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  • Ronald A. Sacher,

    1. From the New England Region, American Red Cross Blood Services, Farmington, Connecticut; Transfusion Medicine and Cellular Therapies, National Heart, Lung, and Blood Institute, Bethesda, Maryland; the Institute for Transfusion Medicine, Pittsburgh, Pennsylvania; BloodCenter of Wisconsin and the Department of Cell Biology, Neurobiology and Anatomy, Medical College of Wisconsin, Milwaukee, Wisconsin; Westat, Rockville, Maryland; the University of California, San Francisco and Blood Systems Research Institute, San Francisco, California; Hoxworth Blood Center, University of Cincinnati Academic Health Center, Cincinnati, Ohio; and CSL Plasma, Boca Raton, Florida.
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  • Jerry L. Gottschall,

    1. From the New England Region, American Red Cross Blood Services, Farmington, Connecticut; Transfusion Medicine and Cellular Therapies, National Heart, Lung, and Blood Institute, Bethesda, Maryland; the Institute for Transfusion Medicine, Pittsburgh, Pennsylvania; BloodCenter of Wisconsin and the Department of Cell Biology, Neurobiology and Anatomy, Medical College of Wisconsin, Milwaukee, Wisconsin; Westat, Rockville, Maryland; the University of California, San Francisco and Blood Systems Research Institute, San Francisco, California; Hoxworth Blood Center, University of Cincinnati Academic Health Center, Cincinnati, Ohio; and CSL Plasma, Boca Raton, Florida.
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  • Leslie H. Tobler,

    1. From the New England Region, American Red Cross Blood Services, Farmington, Connecticut; Transfusion Medicine and Cellular Therapies, National Heart, Lung, and Blood Institute, Bethesda, Maryland; the Institute for Transfusion Medicine, Pittsburgh, Pennsylvania; BloodCenter of Wisconsin and the Department of Cell Biology, Neurobiology and Anatomy, Medical College of Wisconsin, Milwaukee, Wisconsin; Westat, Rockville, Maryland; the University of California, San Francisco and Blood Systems Research Institute, San Francisco, California; Hoxworth Blood Center, University of Cincinnati Academic Health Center, Cincinnati, Ohio; and CSL Plasma, Boca Raton, Florida.
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  • Toby L. Simon,

    1. From the New England Region, American Red Cross Blood Services, Farmington, Connecticut; Transfusion Medicine and Cellular Therapies, National Heart, Lung, and Blood Institute, Bethesda, Maryland; the Institute for Transfusion Medicine, Pittsburgh, Pennsylvania; BloodCenter of Wisconsin and the Department of Cell Biology, Neurobiology and Anatomy, Medical College of Wisconsin, Milwaukee, Wisconsin; Westat, Rockville, Maryland; the University of California, San Francisco and Blood Systems Research Institute, San Francisco, California; Hoxworth Blood Center, University of Cincinnati Academic Health Center, Cincinnati, Ohio; and CSL Plasma, Boca Raton, Florida.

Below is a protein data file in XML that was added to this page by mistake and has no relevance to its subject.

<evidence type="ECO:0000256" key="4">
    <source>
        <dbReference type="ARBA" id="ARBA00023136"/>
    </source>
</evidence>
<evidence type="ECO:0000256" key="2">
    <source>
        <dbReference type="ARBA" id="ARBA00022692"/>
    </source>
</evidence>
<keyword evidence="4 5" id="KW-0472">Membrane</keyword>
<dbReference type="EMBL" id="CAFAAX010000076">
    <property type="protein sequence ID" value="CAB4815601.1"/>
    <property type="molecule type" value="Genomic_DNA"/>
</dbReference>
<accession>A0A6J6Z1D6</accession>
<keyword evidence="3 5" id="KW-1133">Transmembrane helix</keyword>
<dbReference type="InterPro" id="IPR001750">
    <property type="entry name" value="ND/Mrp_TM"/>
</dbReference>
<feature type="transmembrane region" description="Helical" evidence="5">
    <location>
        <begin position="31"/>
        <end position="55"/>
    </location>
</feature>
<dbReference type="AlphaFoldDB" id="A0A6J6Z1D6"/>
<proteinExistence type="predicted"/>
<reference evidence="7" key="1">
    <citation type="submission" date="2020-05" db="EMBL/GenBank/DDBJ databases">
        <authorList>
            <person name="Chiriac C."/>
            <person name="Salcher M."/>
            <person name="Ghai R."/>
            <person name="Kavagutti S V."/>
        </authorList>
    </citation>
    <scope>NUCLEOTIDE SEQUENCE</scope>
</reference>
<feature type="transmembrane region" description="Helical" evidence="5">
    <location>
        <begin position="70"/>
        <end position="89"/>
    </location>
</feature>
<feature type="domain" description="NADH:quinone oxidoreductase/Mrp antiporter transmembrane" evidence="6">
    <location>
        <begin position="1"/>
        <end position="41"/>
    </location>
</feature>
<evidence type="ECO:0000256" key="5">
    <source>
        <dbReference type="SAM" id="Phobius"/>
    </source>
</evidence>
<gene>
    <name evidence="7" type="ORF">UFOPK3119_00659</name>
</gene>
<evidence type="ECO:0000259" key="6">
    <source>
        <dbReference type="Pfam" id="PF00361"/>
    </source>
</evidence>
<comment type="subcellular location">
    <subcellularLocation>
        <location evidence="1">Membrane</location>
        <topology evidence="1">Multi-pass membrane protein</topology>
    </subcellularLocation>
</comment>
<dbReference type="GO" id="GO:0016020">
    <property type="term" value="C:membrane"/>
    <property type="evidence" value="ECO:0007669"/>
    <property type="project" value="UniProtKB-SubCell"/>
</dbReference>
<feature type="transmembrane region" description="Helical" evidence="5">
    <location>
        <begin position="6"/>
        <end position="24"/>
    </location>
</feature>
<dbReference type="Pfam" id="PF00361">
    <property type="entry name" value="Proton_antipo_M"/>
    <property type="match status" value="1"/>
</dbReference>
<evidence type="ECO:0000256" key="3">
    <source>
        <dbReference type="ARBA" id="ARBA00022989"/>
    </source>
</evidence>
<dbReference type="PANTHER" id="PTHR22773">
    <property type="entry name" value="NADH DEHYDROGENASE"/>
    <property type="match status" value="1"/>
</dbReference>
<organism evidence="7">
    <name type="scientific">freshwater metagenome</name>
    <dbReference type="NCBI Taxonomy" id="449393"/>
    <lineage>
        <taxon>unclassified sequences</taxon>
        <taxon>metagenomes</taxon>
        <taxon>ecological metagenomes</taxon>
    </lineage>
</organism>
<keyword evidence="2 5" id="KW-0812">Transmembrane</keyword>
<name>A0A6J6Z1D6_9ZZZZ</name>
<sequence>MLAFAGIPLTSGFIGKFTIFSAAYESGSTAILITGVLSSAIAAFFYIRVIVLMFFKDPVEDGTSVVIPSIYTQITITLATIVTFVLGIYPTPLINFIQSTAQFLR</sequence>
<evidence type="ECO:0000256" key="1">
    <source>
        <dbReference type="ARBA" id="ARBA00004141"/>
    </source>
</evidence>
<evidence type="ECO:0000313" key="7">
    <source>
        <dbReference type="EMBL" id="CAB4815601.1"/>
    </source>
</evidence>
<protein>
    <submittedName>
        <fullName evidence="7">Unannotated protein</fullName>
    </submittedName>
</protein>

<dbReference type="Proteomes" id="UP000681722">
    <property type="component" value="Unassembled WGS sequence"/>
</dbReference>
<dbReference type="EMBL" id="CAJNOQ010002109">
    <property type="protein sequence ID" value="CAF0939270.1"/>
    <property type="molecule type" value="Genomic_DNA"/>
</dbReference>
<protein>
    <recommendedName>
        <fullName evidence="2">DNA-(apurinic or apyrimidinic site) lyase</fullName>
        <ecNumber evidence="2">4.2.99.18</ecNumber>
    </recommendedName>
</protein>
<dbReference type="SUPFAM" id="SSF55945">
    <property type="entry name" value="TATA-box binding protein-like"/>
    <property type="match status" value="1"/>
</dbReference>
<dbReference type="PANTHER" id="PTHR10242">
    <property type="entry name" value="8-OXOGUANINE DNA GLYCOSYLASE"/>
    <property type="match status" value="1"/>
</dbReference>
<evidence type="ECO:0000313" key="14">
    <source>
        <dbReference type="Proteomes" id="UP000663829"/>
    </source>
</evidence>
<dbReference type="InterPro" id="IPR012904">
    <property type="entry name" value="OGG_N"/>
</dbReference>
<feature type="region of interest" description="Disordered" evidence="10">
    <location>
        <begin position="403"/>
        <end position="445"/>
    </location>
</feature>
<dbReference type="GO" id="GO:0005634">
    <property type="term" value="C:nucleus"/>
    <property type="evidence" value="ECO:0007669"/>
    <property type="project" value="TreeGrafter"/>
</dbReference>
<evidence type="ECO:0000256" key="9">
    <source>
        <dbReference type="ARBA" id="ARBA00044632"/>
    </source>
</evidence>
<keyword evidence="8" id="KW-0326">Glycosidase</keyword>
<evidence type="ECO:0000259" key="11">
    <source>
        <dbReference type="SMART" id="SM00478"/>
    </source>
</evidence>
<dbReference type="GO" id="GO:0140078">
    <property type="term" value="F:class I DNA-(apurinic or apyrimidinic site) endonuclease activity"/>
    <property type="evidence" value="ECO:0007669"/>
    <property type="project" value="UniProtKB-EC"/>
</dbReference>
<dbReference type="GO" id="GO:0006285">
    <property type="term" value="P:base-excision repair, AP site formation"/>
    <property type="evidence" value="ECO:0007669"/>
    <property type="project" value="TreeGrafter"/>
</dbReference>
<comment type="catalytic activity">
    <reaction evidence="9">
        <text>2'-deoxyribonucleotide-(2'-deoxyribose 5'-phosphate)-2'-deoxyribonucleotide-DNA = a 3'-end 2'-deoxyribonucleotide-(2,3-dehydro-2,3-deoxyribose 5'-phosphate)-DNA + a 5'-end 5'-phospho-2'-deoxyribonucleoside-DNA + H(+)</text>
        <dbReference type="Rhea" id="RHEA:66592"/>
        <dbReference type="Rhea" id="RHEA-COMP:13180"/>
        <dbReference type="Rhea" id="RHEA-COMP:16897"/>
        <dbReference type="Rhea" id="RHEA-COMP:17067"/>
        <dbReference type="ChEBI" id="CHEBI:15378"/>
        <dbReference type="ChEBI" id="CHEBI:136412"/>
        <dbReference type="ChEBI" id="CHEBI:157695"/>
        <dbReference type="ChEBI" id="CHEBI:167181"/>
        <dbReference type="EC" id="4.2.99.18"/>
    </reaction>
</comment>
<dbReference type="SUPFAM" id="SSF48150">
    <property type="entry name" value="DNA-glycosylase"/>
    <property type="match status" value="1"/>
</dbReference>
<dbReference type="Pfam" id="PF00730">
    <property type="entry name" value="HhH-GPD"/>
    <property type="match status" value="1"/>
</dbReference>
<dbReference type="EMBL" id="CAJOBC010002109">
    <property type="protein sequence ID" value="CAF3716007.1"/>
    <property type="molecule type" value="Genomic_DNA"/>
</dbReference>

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  • for the NHLBI Retrovirus Epidemiology Donor Study-II (REDS-II)


  • This work was supported by NHLBI Contracts N01-HB-47168, -47169, -47171, -47172, -47174, and -47175.

Ritchard Cable, MD, New England Region, American Red Cross Blood Services, 209 Farmington Avenue, Farmington, CT 06032; e-mail: CableR@usa.redcross.org.

Abstract

BACKGROUND: Blood donors are at risk of iron deficiency. We evaluated the effects of blood donation intensity on iron and hemoglobin (Hb) in a prospective study.

STUDY DESIGN AND METHODS: Four cohorts of frequent and first-time or reactivated (FT/RA) blood donors (no donation in 2 years), female and male, totaling 2425, were characterized and followed as they donated blood frequently. At enrollment and the final visit, ferritin, soluble transferrin receptor (sTfR), and Hb were determined. Models to predict iron deficiency and Hb deferral were developed. Iron depletion was defined at two levels: iron deficiency erythropoiesis (IDE) [log(sTfR/ferritin) ≥ 2.07] and absent iron stores (AIS; ferritin < 12 ng/mL).

RESULTS: Among returning female FT and RA donors, 20 and 51% had AIS and IDE at their final visit, respectively; corresponding proportions for males were 8 and 20%. Among female frequent donors who returned, 27 and 62% had AIS and IDE, respectively, while corresponding proportions for males were 18 and 47%. Predictors of IDE and/or AIS included a higher frequency of blood donation in the past 2 years, a shorter interdonation interval, and being female and young; conversely, taking iron supplements reduced the risk of iron depletion. Predictors of Hb deferral included female sex, black race, and a shorter interdonation interval.

CONCLUSIONS: There is a high prevalence of iron depletion in frequent blood donors. Increasing the interdonation interval would reduce the prevalence of iron depletion and Hb deferral. Alternatively, replacement with iron supplements may allow frequent donation without the adverse outcome of iron depletion.